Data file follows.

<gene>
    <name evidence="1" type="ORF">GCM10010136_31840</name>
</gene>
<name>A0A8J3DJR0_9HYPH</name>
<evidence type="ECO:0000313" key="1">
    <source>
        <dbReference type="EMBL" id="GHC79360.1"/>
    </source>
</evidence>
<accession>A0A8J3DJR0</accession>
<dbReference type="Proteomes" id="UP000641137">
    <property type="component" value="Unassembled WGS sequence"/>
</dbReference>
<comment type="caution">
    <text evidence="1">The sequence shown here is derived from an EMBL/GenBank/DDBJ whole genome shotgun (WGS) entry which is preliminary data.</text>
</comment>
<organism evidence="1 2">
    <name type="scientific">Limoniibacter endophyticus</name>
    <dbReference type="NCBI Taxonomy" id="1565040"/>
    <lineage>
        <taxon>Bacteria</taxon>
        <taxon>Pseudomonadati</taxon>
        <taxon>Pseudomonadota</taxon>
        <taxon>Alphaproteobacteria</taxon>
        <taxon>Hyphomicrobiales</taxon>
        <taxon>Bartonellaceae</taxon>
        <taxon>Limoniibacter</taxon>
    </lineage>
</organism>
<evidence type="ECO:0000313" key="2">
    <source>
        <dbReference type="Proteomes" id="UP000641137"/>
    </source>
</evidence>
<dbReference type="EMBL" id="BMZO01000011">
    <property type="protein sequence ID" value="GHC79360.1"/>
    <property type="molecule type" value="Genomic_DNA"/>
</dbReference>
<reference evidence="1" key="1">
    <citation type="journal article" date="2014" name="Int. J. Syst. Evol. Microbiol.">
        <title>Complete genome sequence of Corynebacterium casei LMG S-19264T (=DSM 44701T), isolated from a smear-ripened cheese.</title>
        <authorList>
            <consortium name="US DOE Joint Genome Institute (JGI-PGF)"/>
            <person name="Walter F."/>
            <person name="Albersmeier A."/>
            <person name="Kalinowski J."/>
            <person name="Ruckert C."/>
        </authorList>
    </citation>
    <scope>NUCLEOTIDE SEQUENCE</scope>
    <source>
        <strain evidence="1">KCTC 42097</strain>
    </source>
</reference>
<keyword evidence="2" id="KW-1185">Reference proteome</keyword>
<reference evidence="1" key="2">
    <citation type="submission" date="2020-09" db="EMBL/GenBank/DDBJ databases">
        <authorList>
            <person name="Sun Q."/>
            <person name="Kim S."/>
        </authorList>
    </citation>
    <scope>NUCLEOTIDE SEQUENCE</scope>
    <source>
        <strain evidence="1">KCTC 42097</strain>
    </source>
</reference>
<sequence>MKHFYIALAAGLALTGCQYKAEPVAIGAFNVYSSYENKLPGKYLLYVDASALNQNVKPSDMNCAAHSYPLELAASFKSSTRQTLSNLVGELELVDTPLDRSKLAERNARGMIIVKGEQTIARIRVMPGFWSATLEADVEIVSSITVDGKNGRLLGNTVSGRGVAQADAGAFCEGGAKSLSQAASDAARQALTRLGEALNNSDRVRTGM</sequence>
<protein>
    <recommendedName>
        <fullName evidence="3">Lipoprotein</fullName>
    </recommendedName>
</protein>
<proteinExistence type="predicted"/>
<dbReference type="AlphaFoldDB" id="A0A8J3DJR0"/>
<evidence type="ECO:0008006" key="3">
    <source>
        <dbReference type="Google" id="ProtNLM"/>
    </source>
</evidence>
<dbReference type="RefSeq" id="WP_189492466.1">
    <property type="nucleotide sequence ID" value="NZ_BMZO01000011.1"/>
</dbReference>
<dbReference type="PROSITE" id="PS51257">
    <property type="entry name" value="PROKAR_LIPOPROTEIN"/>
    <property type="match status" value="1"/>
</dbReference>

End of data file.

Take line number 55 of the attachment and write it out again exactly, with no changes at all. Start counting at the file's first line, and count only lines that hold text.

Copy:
<keyword evidence="2" id="KW-1185">Reference proteome</keyword>